If you are hiring someone to drive a commercial vehicle or to transport hazardous materials (for example, if they are to be carting around potentially harmful works of literature such as Lord of the Flies and The Adventures of Huckleberry Finn), then that person must have the proper license for the job. We doubt anyone reading this guide will currently be in such a position, but you may have minions someday—who knows? Be careful, though; world domination is a tough racket to break into.

Getting the License Itself (Boo Hiss, Paperwork)

You've heard the joke that the job's not done until the paperwork's finished. DPS, we're pointing fingers.

When you go to the DPS, you need to bring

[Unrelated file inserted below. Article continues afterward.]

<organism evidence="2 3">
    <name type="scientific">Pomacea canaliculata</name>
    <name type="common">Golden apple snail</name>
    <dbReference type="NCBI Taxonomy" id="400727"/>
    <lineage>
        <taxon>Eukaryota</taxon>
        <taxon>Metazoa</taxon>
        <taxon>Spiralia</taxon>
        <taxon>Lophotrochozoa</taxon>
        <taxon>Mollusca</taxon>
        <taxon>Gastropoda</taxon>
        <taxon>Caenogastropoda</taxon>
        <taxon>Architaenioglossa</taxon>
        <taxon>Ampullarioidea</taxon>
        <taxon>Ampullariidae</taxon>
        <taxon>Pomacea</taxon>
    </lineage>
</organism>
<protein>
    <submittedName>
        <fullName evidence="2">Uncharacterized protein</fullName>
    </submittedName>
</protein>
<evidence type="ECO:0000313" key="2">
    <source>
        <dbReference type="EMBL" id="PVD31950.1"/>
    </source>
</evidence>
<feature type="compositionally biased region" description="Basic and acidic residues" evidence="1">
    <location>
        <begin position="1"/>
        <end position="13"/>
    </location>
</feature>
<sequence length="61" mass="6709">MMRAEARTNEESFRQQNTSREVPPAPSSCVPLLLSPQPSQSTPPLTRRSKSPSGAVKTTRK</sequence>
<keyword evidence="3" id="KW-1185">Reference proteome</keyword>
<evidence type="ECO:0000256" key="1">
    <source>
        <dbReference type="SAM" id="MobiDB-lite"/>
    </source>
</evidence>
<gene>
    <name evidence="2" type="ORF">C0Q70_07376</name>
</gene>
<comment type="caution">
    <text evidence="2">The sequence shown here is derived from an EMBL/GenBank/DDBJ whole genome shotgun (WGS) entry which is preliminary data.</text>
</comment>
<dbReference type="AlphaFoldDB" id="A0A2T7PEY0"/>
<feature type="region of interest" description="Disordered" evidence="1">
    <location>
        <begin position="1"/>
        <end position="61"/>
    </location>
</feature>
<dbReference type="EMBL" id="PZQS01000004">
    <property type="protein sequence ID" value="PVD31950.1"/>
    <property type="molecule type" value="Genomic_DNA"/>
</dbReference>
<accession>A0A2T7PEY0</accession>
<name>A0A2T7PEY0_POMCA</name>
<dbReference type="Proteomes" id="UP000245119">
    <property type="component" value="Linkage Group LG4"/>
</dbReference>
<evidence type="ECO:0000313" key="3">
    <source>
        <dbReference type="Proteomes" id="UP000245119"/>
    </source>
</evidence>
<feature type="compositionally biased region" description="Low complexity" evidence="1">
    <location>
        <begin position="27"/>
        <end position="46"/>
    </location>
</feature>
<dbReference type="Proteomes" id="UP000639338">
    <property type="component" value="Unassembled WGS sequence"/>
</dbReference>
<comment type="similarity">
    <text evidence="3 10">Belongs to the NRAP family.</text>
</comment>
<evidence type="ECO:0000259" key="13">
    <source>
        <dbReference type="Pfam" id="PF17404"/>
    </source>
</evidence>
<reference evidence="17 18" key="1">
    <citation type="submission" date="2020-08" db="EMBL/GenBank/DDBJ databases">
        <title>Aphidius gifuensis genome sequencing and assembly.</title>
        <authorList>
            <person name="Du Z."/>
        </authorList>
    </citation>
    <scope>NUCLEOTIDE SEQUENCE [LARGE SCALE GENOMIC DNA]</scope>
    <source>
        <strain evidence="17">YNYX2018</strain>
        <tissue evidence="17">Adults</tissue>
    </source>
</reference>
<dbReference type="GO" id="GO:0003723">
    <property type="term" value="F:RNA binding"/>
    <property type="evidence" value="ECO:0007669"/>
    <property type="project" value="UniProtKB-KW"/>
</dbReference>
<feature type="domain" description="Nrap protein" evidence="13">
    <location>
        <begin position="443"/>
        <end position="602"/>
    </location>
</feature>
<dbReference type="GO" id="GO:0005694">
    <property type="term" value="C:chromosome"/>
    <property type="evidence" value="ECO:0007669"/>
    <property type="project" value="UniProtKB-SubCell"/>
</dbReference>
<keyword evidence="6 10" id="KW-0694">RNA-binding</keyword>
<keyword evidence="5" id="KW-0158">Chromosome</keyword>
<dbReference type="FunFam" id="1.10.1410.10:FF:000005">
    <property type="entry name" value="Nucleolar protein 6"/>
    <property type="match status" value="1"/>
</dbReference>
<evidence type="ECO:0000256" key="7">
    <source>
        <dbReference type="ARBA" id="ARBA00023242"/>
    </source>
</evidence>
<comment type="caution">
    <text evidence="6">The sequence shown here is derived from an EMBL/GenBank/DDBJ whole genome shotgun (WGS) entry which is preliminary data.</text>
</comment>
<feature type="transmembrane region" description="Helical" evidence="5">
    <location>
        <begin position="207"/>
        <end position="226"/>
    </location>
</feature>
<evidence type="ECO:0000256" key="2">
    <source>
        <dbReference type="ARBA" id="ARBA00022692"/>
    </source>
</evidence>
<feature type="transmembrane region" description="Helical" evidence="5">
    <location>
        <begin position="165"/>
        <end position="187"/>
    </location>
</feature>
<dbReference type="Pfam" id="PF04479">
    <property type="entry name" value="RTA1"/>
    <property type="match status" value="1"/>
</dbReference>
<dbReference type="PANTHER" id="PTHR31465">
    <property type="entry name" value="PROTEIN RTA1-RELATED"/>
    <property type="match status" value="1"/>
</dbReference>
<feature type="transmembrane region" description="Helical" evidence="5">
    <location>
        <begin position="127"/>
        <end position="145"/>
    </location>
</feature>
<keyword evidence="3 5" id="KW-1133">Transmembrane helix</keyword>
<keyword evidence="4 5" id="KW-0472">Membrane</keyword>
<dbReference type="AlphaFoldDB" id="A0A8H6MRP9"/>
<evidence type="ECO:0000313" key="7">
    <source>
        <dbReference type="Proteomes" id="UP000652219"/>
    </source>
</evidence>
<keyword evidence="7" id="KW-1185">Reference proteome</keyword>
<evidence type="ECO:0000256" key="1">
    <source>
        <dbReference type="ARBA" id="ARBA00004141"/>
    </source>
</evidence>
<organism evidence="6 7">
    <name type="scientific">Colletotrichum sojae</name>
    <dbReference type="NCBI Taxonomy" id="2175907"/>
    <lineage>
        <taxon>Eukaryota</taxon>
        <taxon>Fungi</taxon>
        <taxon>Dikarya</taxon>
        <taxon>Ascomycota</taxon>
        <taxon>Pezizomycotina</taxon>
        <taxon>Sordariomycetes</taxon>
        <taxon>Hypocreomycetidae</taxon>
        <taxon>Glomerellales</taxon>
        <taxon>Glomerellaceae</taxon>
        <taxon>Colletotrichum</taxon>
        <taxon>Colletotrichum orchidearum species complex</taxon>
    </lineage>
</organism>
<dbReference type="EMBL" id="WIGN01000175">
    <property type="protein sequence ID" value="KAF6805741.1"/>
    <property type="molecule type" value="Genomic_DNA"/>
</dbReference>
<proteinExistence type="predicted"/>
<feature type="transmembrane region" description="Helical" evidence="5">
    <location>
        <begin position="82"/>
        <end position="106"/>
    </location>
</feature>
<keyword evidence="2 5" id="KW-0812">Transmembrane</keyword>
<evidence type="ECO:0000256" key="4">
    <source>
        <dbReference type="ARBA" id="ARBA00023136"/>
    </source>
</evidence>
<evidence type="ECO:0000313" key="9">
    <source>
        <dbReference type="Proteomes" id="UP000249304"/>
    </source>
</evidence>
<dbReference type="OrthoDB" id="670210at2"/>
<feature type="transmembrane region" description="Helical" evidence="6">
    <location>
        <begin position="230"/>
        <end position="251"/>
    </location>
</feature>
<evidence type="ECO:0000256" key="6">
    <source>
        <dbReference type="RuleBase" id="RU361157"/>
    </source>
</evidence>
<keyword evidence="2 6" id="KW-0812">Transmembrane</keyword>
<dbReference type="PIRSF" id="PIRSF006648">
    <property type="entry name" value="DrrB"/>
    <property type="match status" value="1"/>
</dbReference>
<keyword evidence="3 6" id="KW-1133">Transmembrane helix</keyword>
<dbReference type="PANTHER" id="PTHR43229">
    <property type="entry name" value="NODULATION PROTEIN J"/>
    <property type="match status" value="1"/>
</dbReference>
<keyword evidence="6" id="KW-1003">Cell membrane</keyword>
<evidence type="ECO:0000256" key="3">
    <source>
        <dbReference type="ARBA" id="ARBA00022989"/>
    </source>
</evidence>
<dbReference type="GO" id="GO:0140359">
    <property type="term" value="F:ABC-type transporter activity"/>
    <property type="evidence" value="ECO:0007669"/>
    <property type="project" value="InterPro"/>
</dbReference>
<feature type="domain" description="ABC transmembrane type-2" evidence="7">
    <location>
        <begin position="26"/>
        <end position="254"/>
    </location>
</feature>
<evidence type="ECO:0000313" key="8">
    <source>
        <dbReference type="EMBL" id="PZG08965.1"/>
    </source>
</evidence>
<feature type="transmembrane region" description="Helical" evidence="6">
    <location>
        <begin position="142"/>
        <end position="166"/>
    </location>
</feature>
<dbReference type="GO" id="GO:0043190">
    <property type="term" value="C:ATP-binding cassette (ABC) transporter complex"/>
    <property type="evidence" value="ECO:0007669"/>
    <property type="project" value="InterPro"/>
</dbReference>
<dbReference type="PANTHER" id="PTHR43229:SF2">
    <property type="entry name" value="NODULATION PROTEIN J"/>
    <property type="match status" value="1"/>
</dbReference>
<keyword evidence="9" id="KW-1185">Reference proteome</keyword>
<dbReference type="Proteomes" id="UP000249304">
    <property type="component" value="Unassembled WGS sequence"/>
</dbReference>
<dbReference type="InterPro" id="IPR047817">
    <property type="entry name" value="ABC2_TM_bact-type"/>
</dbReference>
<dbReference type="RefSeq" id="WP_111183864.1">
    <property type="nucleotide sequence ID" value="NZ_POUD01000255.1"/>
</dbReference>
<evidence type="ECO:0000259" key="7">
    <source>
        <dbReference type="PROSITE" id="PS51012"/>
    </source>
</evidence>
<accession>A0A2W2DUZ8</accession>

1. a source of primary identification, like your passport (the real one, not the one you bought at Comic-Con that says you're from Narnia).
  2. a secondary form of identification.
  3. something that shows your social security number.

There are a bunch of corner cases here: if your name has been changed, if you're married, if you've moved from out of state, or if you're a non-U.S. citizen. If you fall into one of these categories, do your homework.

Pro tip: Make sure your documents are on the state's accepted list first before waiting in line, folks. (And make sure you have all of them, too.)

You'll also have to take a vision test. If you wear glasses for it, you'll have to wear 'em whenever you drive. If your vision's really bad, you'll be referred to a vision specialist. Sound onerous as a restriction? Not if you're another driver on the road.

Last but not least, you'll need to foot the bill. Who are we kidding? Have Mom foot the bill.

Speaking of your mom—no, seriously—if you're under 18, your license application must be signed by a parent or guardian in front of the examiner or a notary public. So, don't try to forge it.